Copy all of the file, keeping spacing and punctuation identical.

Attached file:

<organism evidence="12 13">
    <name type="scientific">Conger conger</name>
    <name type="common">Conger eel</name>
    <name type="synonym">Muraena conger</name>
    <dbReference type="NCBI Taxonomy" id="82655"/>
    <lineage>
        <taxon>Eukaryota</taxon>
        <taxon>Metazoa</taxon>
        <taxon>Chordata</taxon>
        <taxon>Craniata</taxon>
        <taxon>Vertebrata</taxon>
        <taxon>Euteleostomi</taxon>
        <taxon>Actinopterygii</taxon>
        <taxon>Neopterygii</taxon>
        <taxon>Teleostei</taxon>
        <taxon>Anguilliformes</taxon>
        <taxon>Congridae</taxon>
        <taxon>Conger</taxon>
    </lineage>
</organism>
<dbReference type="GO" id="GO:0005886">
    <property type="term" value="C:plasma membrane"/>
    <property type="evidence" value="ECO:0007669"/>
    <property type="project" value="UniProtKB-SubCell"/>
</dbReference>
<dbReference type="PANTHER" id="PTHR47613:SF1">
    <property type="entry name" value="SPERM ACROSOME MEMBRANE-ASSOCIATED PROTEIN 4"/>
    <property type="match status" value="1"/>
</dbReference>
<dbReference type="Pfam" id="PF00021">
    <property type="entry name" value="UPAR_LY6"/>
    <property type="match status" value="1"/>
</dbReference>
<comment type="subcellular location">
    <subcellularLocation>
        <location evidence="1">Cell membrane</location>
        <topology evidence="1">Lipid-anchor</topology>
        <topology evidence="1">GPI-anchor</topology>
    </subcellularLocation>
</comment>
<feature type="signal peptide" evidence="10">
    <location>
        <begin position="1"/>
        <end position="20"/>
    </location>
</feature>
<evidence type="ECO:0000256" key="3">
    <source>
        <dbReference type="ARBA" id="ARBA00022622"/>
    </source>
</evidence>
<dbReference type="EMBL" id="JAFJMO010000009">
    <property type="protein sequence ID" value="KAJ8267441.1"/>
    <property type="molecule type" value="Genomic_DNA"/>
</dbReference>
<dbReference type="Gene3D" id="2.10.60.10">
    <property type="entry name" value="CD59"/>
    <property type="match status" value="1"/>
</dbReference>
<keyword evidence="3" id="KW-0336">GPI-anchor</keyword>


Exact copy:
<organism evidence="12 13">
    <name type="scientific">Conger conger</name>
    <name type="common">Conger eel</name>
    <name type="synonym">Muraena conger</name>
    <dbReference type="NCBI Taxonomy" id="82655"/>
    <lineage>
        <taxon>Eukaryota</taxon>
        <taxon>Metazoa</taxon>
        <taxon>Chordata</taxon>
        <taxon>Craniata</taxon>
        <taxon>Vertebrata</taxon>
        <taxon>Euteleostomi</taxon>
        <taxon>Actinopterygii</taxon>
        <taxon>Neopterygii</taxon>
        <taxon>Teleostei</taxon>
        <taxon>Anguilliformes</taxon>
        <taxon>Congridae</taxon>
        <taxon>Conger</taxon>
    </lineage>
</organism>
<dbReference type="GO" id="GO:0005886">
    <property type="term" value="C:plasma membrane"/>
    <property type="evidence" value="ECO:0007669"/>
    <property type="project" value="UniProtKB-SubCell"/>
</dbReference>
<dbReference type="PANTHER" id="PTHR47613:SF1">
    <property type="entry name" value="SPERM ACROSOME MEMBRANE-ASSOCIATED PROTEIN 4"/>
    <property type="match status" value="1"/>
</dbReference>
<dbReference type="Pfam" id="PF00021">
    <property type="entry name" value="UPAR_LY6"/>
    <property type="match status" value="1"/>
</dbReference>
<comment type="subcellular location">
    <subcellularLocation>
        <location evidence="1">Cell membrane</location>
        <topology evidence="1">Lipid-anchor</topology>
        <topology evidence="1">GPI-anchor</topology>
    </subcellularLocation>
</comment>
<feature type="signal peptide" evidence="10">
    <location>
        <begin position="1"/>
        <end position="20"/>
    </location>
</feature>
<evidence type="ECO:0000256" key="3">
    <source>
        <dbReference type="ARBA" id="ARBA00022622"/>
    </source>
</evidence>
<dbReference type="EMBL" id="JAFJMO010000009">
    <property type="protein sequence ID" value="KAJ8267441.1"/>
    <property type="molecule type" value="Genomic_DNA"/>
</dbReference>
<dbReference type="Gene3D" id="2.10.60.10">
    <property type="entry name" value="CD59"/>
    <property type="match status" value="1"/>
</dbReference>
<keyword evidence="3" id="KW-0336">GPI-anchor</keyword>